By Peter Gillet

Australia has continued to ship increased volumes of oaten hay through summer and autumn 2015.

Demand for all grades is strong and it looks as though 2015 will have little or no export oaten hay being carried over into the new crop season.

Hay exports from Australia to Japan have averaged about 33,000 mt per month over the past 21 months. During December 2014 Australia exported 34,000 mt and again in January 2015. In February the monthly figure jumped to 37,000 mt and then in March 41,000 mt was exported. This March figure equates to an increase of 20 percent compared to the 21 month average. Most of this increase was due to the US west coast port dispute with Longshoremen. This was resolved in late February and March, and shipments from the US have increased substantially. Unfortunately for Australian exporters, large volumes of hay are now in stock in Japan. In order to move this hay, pricing may be discounted to avoid additional storage costs being incurred.

Increased volumes can also be seen in the South Korean figures, where Australian hay exports have averaged roughly 13,500 mt per month, but during February and March 2015 have totalled 17,000 mt per month respectively. This is an increase of about 21 percent and we have not seen these levels exported to South Korea since May 2014.

The situation in China is one of an immature market, facing different challenges compared to other more mature markets. While the weak Yen has affected high grade sales to Japan, it is the falling milk price that has been of most concern in China. This has been steadily decreasing since February 2014. There is no doubting the enormous growth in China already achieved in oaten hay markets over the past two years. Australia has gone from exporting 3,900 mt to China in July 2013 to a monthly high of 14,500 mt for August 2014. The monthly average volumes of oaten hay exported to China over the past couple of years is 9,200 mt, but it has been since March 2014 that we have really experienced a consistent jump in demand. Over this period the average is 11,500 mt per month. During February and March 2015 Australia has exported about 13,000 mt per month which is an increase of 30 percent on the average for the past couple of years. The fall in the value of the Australian dollar has assisted in Australia’s competiveness and allowed exporters to achieve increased sales while the milk price in China has been declining.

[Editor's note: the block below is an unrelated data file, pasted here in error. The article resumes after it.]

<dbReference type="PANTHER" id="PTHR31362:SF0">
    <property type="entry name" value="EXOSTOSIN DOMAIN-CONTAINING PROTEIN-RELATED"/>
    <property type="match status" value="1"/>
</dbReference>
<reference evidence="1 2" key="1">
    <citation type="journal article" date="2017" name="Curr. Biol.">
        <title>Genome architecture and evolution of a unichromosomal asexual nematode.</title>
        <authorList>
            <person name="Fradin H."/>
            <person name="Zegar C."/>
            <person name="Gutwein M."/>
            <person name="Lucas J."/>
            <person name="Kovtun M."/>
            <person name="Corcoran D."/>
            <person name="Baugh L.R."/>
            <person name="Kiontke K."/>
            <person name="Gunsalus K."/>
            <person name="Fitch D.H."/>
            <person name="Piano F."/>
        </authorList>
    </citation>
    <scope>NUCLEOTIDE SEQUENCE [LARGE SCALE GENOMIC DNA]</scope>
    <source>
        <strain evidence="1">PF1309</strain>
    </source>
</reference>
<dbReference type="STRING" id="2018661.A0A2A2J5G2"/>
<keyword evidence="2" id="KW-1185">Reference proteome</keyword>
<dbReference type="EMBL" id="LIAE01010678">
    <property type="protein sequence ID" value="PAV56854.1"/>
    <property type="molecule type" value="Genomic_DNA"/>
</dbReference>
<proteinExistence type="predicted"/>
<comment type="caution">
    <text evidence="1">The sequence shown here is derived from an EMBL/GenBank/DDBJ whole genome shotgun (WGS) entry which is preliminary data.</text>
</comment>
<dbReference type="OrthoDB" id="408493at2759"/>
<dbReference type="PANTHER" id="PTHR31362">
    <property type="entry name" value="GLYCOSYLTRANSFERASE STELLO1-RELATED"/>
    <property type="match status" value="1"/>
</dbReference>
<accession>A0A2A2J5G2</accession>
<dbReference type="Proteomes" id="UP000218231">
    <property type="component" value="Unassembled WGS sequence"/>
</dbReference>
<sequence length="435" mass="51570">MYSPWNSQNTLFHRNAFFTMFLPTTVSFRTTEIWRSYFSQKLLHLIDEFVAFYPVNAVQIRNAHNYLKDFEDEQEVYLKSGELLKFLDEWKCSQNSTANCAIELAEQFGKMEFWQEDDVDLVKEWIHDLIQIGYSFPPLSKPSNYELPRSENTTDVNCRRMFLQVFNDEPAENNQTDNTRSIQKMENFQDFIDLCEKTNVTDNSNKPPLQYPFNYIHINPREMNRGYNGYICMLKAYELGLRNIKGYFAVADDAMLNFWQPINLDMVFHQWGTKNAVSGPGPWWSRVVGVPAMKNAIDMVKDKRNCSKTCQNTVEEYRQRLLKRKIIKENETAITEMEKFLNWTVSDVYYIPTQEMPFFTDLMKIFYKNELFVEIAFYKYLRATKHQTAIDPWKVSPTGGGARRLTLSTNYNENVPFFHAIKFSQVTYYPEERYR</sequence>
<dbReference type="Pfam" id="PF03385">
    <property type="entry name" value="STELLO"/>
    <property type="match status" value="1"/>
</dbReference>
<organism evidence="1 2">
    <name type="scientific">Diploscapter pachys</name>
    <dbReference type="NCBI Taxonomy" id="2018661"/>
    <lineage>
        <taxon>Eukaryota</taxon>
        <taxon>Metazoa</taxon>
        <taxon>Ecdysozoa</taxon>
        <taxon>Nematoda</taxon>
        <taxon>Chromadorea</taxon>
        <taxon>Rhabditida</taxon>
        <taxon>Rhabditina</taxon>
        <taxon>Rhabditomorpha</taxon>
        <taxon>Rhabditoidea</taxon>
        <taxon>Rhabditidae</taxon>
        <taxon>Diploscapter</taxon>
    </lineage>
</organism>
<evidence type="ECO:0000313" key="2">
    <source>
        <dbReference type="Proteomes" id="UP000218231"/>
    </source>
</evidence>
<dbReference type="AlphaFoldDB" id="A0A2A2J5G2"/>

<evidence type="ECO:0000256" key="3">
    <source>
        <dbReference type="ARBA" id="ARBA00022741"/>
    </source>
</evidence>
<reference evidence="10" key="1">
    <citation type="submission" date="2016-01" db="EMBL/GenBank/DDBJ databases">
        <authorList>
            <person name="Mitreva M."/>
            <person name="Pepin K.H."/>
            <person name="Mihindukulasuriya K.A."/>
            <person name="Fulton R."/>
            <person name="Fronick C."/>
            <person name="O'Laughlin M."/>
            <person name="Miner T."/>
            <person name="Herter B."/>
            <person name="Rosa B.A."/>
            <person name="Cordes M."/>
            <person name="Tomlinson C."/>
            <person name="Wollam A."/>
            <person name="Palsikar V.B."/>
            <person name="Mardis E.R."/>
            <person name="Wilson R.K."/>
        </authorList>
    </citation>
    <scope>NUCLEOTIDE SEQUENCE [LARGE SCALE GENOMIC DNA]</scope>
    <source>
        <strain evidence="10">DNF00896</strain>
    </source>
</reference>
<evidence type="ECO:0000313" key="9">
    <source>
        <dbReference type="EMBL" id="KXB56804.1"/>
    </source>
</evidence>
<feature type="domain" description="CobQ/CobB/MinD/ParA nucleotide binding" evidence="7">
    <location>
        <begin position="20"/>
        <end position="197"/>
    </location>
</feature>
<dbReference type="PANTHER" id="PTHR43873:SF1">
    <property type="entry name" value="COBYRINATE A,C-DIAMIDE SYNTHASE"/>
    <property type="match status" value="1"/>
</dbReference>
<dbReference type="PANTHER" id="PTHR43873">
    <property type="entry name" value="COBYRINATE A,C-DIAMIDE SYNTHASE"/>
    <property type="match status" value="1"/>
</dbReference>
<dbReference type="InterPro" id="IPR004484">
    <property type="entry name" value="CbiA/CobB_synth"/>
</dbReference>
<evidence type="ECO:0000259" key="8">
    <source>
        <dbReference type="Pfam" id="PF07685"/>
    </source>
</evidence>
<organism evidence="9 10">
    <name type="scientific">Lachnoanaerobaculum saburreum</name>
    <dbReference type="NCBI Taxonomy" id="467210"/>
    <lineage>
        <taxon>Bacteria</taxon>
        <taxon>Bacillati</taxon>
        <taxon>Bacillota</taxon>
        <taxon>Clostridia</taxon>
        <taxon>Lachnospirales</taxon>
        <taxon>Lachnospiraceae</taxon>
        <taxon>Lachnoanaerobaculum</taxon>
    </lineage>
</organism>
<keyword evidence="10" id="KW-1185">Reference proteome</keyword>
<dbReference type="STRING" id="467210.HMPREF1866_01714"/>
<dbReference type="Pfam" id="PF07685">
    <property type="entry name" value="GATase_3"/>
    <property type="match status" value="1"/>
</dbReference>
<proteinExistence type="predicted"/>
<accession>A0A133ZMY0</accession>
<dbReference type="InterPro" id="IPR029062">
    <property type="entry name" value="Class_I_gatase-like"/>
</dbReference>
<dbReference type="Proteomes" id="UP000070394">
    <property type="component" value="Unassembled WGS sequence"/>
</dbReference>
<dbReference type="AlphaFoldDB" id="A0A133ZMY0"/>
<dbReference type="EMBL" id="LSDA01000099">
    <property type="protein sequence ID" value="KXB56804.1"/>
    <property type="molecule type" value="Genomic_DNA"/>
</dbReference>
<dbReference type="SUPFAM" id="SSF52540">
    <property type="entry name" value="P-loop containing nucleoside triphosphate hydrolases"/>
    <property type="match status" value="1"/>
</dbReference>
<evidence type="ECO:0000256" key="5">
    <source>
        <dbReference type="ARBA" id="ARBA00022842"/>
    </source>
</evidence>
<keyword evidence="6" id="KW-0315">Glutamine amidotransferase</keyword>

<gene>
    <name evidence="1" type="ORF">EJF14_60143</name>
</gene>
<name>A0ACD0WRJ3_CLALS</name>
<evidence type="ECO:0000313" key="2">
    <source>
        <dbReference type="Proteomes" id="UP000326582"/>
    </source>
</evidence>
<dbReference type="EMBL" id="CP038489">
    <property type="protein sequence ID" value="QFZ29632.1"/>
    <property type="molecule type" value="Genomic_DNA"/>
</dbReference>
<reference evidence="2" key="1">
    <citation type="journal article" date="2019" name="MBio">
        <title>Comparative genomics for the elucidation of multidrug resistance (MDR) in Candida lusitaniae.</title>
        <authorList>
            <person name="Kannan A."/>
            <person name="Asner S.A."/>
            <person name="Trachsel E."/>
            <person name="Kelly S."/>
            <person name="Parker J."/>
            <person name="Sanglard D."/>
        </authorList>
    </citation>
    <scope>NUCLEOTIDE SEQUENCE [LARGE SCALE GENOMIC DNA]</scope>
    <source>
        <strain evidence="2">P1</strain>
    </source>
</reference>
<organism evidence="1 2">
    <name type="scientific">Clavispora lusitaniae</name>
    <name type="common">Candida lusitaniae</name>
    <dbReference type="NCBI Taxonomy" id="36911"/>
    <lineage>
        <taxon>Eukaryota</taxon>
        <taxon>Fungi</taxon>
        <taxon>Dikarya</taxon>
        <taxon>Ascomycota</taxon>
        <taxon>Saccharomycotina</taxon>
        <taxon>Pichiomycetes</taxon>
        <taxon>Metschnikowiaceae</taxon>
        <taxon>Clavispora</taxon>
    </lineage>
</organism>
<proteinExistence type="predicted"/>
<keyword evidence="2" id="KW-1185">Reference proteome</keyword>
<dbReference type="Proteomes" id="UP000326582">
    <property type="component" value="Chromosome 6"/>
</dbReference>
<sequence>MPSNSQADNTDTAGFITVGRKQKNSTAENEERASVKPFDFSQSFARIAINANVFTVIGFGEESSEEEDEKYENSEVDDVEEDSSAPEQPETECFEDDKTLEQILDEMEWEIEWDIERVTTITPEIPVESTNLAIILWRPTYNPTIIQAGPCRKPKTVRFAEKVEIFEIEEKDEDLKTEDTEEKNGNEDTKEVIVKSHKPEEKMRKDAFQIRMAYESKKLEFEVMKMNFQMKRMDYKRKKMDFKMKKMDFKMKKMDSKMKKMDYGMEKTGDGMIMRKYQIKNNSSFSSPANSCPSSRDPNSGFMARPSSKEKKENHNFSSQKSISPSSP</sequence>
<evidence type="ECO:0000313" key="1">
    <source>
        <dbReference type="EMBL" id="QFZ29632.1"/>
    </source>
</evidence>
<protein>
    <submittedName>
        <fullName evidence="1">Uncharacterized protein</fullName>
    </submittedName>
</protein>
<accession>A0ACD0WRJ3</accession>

Many dairy companies in China process the liquid milk into milk powder. The decline in the milk price will see small farmers exiting the industry and the larger dairies expanding. Regardless of how you look at the numbers, there is no denying the Chinese hay market continues to grow for Australian oaten hay.

The Taiwanese market is smaller but stable, averaging about 3,500 mt per month. This market is focussed on quality, with volumes sometimes varying subject to high grade hay availability.

Overall Australia is in a very good position to capitalise on increasing hay demand from China and South Korea, with stable markets continuing in Japan and Taiwan.

The lower Australian dollar has also presented the opportunity to increase prices to farmers in Australia. This should continue this coming season and give a real alternative to harvesting oat crops for grain, even considering the increased oat grain prices.

With an El Nino in the wind, some areas are still looking for rain so good luck everyone.


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